***To freeze ripe pears:  Rinse, dry and core pears.  Cut into 1/2-inch pieces.  Arrange in a single layer on a baking sheet or parchment paper-lined plate.  Freeze until completely firm.  When frozen, transfer to freezer zip-top bags until ready to use.
Per serving: 323 calories, 57 grams carbohydrate, 2 grams fat, 1 gram sat. fat, 7 grams fiber, 20 grams protein
Strawberry Shortcake Smoothie                         Serves 2
All you need:
1 2/3 cups fresh strawberries, rinsed, stemmed and quartered
1 cup non-fat plain Greek yogurt
1 cup light vanilla soymilk
¼ cup almond flour
1/3 cup 1% cottage cheese
2 tablespoons Truvia
1 tablespoon chia flour
½ - 1 cup ice, optional
All you do:
1.    Add strawberries to the pitcher of a blender.  Puree until smooth.  Add yogurt, soymilk, almond flour, cottage cheese, and Truvia.  Puree until smooth.
2.    Add chia flour and ice, if using, and blend again until completely smooth.
3.    Pour into two glasses and serve.
348 calories, 48 grams carbohydrate, 9 grams fat, 1 gram sat. fat, 5 grams fiber, 23 grams protein
Recipes by Kym Wroble, RD, LD
References:
1.    Nieman, D.C., Cayea, E.J., Austin, M.D., Henson, D.A., McAnulty, S.R., and Jin, F. Chia seed does not promote weight loss or alter disease risk factors in overweight adults. Nutr Res. 2009; 29: 414–418

Kym Wroble is an in-store registered dietitian for Hy-Vee (a large, Midwestern grocery store chain).  She completed her undergraduate coursework at Dominican University in River Forest, Illinois and completed her internship with Iowa State University.  She has also worked for Scoot County WIC, prior to Hy-Vee. 
Kym played varsity volleyball at Dominican University and also at Augustana College in Rock Island, Illinois. She continues to enjoy a very active lifestyle: playing indoor and outdoor hockey, running, weight lifting, taking exercise classes and training for the JDRF Race to A Cure Diabetes century ride every summer. She is extremely passionate about sports nutrition and hopes to one day be the registered dietitian for the Chicago Blackhawks. 

Monday, June 15, 2015

Do Workout Supplements Cause Cancer?

A recent study that investigated supplements and their potential impact on testicular cancer has made its rounds in the media. Needless to say, gym bros all across the world are fearing for their family jewels. But, should you worry? Well, not necessarily and here’s why.
The authors of the study investigated the relationship between testicular cancer and muscle building supplements. Male residents from hospitals located in either Massachusetts or Connecticut during 2006-2010 were recruited for the study. Some of the men already had some degree of testicular germ cell cancer — a common form of cancer in young men. Others did not.
The men were provided with a questionnaire which asked about their supplement use. Supplement use was classified as using one or more supplements one or more times a week for four consecutive weeks. The researchers assessed 30 different muscle building powders and pills but only noted creatine, protein and androstenedione. Additional questions were asked related to exercise habits, smoking, drinking, and family history related to testicular cancer.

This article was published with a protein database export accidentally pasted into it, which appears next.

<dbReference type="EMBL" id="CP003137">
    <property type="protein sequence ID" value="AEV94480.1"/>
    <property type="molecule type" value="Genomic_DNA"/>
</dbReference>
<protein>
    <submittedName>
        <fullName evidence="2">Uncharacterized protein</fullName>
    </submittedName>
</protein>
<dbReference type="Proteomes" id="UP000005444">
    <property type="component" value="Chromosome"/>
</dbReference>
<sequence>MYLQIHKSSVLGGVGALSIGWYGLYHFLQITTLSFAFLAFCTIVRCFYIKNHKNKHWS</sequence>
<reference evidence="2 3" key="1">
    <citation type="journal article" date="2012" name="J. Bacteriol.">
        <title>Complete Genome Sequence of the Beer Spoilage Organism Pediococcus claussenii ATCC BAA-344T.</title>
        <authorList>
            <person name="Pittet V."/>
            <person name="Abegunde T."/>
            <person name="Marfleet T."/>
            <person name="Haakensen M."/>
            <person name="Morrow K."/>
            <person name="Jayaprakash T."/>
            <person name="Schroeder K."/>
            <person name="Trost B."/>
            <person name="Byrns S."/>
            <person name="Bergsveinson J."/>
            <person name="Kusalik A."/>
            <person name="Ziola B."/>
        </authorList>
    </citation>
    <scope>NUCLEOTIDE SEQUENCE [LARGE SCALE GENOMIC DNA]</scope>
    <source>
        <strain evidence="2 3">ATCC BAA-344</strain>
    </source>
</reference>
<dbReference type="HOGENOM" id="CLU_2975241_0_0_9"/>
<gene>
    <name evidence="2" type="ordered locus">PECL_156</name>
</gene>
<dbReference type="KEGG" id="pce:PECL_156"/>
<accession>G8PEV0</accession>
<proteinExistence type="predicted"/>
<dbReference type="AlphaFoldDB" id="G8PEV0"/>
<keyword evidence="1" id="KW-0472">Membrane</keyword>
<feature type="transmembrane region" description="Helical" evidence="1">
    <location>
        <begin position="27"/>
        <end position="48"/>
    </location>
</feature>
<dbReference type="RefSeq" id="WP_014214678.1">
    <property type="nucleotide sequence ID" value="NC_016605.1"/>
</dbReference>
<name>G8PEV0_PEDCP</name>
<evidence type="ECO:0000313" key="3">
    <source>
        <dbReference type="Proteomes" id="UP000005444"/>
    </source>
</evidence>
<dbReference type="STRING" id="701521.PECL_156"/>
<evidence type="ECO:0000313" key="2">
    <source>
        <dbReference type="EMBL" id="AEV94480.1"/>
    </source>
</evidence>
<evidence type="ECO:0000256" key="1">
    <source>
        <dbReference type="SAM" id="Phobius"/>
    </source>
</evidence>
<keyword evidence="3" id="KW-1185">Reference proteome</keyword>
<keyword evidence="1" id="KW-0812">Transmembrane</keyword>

After analyzing the data and taking into account the different risk factors for testicular cancer, the researchers found that men who used workout supplements had a 65 percent greater risk for developing testicular cancer than those who did not.
Does that mean you should burn all your workout supplements? Of course not.
This study only found that using workout supplements is potentially connected to an increase in testicular cancer. It does not prove a relationship. Additionally, because the category of muscle building supplements were too broad, no specific recommendations can be made on which to avoid. Therefore, there is currently no reason to fear the protein or creatine powder in your cabinet.
However, the quality of the dietary supplement industry is questionable at times. It is always a good idea to consult with a registered dietitian to assess any dangers of a supplement you are taking.


Gavin Van De Walle specializes in sports nutrition and co-owns supranutrition.com. Van De Walle earned a Bachelor of Science degree in nutrition and food science from South Dakota State University, and is a certified personal trainer. He also has several published articles on the topics of nutrition and fitness on popular websites such as eHow, Livestrong.com, the Houston Chronicle, and several other major outlets.



Monday, June 8, 2015

Sprints and a Side of Fries?

University of Montana researchers found that endurance athletes (think marathoners) can dig into their favorite fast food in moderation after a hard workout.  

Moderation is the key.  

Brent Ruby is the director of the University of Montana Center for Work Physiology and Exercise Metabolism.  He along with graduate student Michael Cramer and a team of researchers in the department's Health and Human Performance reported their research findings in a paper titled “Post-exercise Glycogen Recovery and Exercise Performance is Not Significantly Different Between Fast Food and Sport Supplements.” 
"A new study, recently published by the International Journal of Sport Nutrition and Exercise Metabolism, found there was no significant difference in glycogen recovery when cyclists ate fast food after a workout versus when they ingested traditional sports supplements such as Gatorade, Powerbar and Clif products" (Ruby, 2015).  
They used 11 male cyclists who participated in rides that lasted 90 minutes to deplete muscle glycogen (a form of carbohydrate stored in the liver).  They had the riders consume either fast food (burgers, fries or hashbrowns), nutrition bars, or a carbohydrate beverage.  
"The UM researchers analyzed muscle biopsies and blood samples taken in between the two rides and found no differences in blood glucose and insulin responses. Rates of glycogen recovery from the feedings also were not different between the diets. Most importantly, there were no differences in time-trial performance between the two diets" (Ruby, 2015).
Ruby emphasizes that participants ate small servings of fast-food, not super sized portions.
Read the full article here.


Monday, June 1, 2015

We Need Posts, Calling SCAN RDs!

Looking to build your business or increase exposure?  Consider blogging for SCAN.  Are you a student or busy professional interested in blogging but worried about the time commitment?  E-mail SCAN blog coordinator, Gina at glesako@gmail.com.